Conservative outlets are having a field day after the Brown Daily Herald reported that, come August, Brown University will pay for sex reassignment surgeries sought by students covered by the school's student health insurance policy. The decision had been brewing for years, according to a school administrator quoted in the story, and given the aggregate cost of reassignment surgeries — which can approach $50,000 — the move should save transgender students a lot of money.
The folks at Fox and Friends started things off Thursday morning when co-hosts Steve Doocy and Brian Kilmeade traded locker-room innuendo about transgendered people:
(Note the chyron: "CONTROVERSIAL OPERATIONS".)
Online outlets continued on this note. Over at the Daily Caller, which aggregated the Daily Herald's story, 100+ commenters expressed their disgust for the news. (Excerpt: "The moral of the story is: Don't date anyone from Brown without reviewing medical records.") At the Washington Times, which aggregated the Daily Caller's aggregation of the Daily Herald story, writer Cheryl K. Chumley asked readers, "Looking for a free sex change operation?" (Her answer: "Enroll at Brown University in Providence, Rhode Island.") Finally, at the National Review Online, blogger Wesley J. Smith drew a tenuous connection to... Obamacare: "Brown is a private college so it should be free to do as it pleases. But does anybody think that one day Obamacare won’t cover the costs associated with sex reassignment?"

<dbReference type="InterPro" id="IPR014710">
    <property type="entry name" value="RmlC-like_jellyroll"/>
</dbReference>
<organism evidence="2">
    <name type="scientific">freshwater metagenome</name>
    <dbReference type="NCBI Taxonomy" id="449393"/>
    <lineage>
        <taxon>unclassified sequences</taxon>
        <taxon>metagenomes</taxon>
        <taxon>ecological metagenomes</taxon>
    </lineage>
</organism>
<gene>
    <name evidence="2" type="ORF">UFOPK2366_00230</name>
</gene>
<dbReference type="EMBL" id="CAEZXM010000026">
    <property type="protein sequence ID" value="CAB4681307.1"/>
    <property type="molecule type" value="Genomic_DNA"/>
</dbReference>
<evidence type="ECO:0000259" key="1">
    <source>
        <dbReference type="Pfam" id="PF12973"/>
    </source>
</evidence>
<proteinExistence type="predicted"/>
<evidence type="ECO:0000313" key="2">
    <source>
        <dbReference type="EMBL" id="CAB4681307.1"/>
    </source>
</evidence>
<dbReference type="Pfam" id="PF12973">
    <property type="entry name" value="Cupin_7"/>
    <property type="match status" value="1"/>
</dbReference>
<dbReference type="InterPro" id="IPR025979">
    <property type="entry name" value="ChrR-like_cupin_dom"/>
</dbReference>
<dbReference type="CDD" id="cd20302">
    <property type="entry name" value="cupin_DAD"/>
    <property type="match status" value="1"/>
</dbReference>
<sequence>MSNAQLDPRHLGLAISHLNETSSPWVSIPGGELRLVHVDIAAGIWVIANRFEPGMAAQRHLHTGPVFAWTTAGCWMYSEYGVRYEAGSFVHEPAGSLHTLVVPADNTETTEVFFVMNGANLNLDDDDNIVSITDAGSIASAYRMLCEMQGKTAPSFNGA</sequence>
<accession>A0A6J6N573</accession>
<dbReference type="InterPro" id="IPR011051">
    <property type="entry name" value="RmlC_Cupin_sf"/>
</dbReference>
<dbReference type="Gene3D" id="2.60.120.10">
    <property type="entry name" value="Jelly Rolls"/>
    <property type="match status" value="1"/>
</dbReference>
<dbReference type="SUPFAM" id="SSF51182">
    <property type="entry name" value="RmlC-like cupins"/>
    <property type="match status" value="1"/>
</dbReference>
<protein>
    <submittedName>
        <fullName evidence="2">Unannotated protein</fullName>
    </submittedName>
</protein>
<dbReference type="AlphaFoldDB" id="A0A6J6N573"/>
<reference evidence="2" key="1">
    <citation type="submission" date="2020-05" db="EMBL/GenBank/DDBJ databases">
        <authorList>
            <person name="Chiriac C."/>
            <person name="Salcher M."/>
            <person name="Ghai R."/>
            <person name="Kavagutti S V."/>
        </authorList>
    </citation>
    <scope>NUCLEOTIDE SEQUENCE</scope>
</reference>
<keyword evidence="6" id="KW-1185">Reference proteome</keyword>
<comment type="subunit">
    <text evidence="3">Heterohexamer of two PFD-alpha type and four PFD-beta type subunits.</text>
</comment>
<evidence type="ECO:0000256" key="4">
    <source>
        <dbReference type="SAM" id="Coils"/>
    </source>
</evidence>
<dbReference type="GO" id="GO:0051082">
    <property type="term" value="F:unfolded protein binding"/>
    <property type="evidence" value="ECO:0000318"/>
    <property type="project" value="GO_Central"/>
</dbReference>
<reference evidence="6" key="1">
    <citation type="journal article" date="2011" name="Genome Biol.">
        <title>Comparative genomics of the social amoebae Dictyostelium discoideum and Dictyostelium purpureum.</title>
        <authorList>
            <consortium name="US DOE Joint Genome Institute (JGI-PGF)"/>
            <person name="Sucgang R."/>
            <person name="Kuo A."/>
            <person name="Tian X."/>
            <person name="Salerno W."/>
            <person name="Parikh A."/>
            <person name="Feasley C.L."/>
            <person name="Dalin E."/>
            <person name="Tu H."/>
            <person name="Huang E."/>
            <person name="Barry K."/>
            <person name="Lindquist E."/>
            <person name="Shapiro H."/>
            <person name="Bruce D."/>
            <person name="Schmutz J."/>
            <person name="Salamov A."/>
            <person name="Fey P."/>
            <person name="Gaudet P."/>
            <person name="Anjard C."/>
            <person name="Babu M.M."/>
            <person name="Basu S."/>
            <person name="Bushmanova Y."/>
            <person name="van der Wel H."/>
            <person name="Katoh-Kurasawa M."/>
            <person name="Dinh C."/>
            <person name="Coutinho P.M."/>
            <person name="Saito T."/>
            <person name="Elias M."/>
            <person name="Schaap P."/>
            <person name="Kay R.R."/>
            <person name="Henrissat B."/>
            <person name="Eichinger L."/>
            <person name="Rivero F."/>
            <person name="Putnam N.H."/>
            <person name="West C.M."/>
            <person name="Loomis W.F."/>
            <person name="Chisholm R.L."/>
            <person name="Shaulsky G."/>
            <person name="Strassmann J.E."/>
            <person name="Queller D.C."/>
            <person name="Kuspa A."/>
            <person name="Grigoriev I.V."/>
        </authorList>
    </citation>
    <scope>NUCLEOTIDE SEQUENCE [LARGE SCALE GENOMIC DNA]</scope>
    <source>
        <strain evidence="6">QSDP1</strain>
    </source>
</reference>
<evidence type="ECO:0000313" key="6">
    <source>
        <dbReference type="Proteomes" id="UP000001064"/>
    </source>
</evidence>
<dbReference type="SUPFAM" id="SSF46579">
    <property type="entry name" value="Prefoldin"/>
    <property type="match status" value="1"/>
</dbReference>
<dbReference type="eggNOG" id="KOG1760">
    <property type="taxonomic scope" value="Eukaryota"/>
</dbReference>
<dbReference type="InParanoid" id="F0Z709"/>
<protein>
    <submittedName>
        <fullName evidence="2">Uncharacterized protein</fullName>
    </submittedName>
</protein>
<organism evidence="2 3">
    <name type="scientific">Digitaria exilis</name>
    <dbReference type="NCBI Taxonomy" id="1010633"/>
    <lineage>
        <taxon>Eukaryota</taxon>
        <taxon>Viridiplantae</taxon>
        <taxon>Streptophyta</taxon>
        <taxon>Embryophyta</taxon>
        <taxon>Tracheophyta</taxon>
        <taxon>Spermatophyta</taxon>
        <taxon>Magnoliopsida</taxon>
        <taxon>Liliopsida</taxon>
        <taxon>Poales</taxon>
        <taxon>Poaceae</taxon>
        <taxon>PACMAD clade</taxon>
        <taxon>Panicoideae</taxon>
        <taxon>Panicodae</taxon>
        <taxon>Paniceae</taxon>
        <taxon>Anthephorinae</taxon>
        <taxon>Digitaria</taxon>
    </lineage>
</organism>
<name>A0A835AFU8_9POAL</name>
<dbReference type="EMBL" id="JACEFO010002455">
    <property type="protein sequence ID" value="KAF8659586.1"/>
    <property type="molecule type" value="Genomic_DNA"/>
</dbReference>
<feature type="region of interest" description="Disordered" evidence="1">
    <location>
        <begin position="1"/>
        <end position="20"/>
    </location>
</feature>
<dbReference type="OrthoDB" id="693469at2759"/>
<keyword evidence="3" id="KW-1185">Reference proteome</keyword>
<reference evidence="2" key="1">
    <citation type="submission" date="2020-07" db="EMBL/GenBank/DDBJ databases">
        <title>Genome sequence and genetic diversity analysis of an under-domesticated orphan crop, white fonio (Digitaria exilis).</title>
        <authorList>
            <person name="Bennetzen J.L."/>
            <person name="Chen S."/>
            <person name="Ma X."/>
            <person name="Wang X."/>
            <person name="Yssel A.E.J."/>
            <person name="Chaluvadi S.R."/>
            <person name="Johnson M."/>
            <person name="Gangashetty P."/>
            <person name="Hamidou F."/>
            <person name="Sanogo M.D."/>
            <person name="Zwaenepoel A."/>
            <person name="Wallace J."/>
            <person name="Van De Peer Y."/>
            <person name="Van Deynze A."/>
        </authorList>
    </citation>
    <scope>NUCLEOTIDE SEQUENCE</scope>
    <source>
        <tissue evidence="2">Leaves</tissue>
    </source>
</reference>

The Daily Herald wasn't immune to outraged commenters, either. One noted: "God help us. I guess this is what moral collapse looks like."
These reactions are noteworthy on their own, but also because Brown is far from the first school to implement a student health plan that covers sex reassignment surgery. It's not even the first Ivy League school to do so. Citing a report published by the Human Rights Council, a gay-rights group, the Daily Herald notes that student health plans Harvard, Cornell, and Penn already cover some reassignment procedures.
This article is from the archive of our partner The Wire.